Bonus season: five mistakes employers can make

RBS plans to award around £340m in bonuses this year, according to reports
Dinendra Haria/REX/Shutterstock

Reports have suggested that RBS, majority-owned by the taxpayer, will shell out some £340 million in staff bonuses this year, while Lloyds Banking Group could dole out even more. No matter who the employer is and how much scrutiny they’re under, calculating bonuses can be problematic. Fiona Cuming rounds up five employment law cases where the employer made a bonus mistake.

1. Oral promises may be binding

A bank learnt about the risks of making verbal bonus promises to employees in Dresdner Kleinwort Ltd and Commerzbank AG v Attrill and others.

Dresdner decided to take measures to increase staff retention. The bank announced to all staff that the board had approved a minimum bonus pool of €400 million to be distributed according to individual performance.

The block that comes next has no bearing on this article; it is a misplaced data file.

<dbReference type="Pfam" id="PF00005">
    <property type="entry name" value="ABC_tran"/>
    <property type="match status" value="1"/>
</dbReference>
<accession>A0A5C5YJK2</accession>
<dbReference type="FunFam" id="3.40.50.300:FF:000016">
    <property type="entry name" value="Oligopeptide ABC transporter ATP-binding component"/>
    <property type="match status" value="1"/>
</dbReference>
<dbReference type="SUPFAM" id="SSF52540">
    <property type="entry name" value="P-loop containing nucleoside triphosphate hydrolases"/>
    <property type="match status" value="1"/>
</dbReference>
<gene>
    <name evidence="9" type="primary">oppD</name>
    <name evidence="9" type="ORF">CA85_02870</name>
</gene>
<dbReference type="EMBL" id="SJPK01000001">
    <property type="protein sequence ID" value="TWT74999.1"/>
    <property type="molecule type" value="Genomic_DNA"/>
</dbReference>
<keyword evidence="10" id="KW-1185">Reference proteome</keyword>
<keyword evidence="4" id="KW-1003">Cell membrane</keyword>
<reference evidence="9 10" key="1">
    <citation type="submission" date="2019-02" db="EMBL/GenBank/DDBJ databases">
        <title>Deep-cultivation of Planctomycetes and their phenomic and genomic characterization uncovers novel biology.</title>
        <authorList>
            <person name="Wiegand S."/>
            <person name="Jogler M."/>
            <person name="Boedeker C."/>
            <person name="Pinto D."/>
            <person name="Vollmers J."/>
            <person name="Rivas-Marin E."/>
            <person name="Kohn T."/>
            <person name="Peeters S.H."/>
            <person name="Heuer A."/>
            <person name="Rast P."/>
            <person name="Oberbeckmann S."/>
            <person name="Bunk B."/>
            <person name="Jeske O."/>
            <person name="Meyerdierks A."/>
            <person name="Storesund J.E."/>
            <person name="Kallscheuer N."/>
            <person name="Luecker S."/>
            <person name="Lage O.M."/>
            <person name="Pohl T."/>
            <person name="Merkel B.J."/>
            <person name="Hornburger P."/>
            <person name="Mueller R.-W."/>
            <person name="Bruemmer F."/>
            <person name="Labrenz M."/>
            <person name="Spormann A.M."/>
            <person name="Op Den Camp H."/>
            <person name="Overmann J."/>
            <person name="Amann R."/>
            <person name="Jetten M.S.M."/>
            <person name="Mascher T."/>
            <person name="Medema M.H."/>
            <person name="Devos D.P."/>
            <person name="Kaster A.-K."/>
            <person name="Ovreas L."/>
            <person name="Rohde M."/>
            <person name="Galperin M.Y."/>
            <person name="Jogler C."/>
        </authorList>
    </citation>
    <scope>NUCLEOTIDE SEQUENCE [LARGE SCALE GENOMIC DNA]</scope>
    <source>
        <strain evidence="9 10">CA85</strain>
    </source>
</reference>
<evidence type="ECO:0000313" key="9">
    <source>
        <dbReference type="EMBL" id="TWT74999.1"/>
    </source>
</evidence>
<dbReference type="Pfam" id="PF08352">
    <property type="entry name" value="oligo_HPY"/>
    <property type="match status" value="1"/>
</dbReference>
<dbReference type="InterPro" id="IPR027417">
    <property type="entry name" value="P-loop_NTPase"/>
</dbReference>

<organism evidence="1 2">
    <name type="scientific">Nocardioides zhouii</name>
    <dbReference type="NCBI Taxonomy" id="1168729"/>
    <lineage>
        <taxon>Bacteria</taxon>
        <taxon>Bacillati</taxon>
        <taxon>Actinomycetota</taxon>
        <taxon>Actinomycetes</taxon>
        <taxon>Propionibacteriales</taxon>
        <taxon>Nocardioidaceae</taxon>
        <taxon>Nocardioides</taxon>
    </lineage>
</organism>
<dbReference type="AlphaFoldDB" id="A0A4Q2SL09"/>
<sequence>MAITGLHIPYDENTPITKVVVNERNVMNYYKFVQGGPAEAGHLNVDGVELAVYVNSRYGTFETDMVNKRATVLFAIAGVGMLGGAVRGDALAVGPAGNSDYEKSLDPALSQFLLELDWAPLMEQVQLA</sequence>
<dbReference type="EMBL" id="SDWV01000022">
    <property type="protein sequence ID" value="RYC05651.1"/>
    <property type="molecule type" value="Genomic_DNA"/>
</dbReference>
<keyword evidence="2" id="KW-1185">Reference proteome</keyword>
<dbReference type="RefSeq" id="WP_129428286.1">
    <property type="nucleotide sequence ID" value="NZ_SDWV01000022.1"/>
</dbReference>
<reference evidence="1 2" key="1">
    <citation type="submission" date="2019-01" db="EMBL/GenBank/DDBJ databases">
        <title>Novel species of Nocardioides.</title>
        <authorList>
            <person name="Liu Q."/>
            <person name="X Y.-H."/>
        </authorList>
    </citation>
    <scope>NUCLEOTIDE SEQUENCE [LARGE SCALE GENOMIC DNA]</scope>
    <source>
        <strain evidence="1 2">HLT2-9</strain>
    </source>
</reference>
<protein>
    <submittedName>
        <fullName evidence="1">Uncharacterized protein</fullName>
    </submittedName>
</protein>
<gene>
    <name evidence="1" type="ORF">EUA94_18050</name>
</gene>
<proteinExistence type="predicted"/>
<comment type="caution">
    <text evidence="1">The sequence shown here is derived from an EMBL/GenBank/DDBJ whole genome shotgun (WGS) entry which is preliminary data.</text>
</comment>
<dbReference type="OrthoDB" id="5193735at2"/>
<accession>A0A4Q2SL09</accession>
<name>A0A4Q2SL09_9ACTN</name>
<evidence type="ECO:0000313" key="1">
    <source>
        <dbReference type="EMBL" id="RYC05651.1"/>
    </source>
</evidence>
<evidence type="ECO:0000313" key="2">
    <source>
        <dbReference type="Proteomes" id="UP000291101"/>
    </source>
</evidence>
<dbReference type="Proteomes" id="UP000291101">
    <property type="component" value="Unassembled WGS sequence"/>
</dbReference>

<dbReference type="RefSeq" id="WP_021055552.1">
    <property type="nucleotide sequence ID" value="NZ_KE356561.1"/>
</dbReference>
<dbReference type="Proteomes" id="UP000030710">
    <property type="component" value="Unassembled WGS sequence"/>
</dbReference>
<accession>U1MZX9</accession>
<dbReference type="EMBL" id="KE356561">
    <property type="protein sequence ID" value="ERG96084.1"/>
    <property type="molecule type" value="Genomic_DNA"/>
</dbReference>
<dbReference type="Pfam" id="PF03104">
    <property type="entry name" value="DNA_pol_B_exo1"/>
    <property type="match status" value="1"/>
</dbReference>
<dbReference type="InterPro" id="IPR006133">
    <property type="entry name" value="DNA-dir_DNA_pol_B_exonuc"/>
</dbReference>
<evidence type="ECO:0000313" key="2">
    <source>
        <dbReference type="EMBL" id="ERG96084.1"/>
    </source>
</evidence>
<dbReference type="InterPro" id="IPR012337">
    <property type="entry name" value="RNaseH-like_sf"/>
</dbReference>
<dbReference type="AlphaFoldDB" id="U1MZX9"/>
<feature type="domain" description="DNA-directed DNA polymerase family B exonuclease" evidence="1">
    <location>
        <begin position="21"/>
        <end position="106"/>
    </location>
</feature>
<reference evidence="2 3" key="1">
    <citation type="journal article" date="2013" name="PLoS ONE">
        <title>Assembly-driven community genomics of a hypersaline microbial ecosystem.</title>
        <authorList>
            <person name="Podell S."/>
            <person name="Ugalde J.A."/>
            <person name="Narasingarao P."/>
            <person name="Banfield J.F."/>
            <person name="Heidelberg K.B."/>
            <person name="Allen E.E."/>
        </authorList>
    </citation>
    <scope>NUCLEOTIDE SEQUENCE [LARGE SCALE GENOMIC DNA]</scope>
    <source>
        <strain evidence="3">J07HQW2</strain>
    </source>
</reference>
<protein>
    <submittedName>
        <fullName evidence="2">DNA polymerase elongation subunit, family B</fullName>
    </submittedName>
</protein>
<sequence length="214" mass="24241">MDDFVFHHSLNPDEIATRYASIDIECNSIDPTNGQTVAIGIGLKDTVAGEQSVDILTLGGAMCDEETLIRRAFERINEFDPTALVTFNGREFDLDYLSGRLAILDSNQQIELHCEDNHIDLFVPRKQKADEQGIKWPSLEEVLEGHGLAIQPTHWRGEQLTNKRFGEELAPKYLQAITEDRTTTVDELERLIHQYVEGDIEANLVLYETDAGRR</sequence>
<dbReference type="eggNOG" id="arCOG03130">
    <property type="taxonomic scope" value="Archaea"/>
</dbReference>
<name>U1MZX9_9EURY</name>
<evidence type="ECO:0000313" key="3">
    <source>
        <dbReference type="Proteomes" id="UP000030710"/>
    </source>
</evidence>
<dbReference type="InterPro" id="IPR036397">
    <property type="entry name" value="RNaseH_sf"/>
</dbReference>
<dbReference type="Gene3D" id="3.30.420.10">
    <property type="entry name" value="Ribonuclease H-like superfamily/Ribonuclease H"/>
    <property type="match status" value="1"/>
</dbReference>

Some months later, Dresdner varied the bonus criteria by inserting a clause to allow for adjustments in the awards based on the bank’s poor performance and financial position.

The bank was sold shortly afterwards and the buyer, Commerzbank, invoked the clause and informed the staff that their bonus entitlement had been reduced by 90%.

The employees brought legal proceedings.

The Court of Appeal held that Dresdner’s promise to pay discretionary bonuses was a contractual obligation dependent only on individual performance. Commerzbank was required to pay the bonus shortfall as well as hefty legal costs.

2. Declared bonuses must be treated in the same way as wages

In Farrell Matthews & Weir v Hansen, the employer discovered that once a discretionary, non-contractual bonus has been declared, it becomes a wage properly payable to the employee.

Ms Hansen worked at a firm where discretionary bonuses were paid occasionally. She was granted a bonus for the previous financial year, to be paid in monthly instalments.

When the bonus was declared, a condition was attached to it that it was payable only as long as she did not give notice to terminate her employment. Ms Hansen found new employment and the firm declined to pay the remainder of her bonus.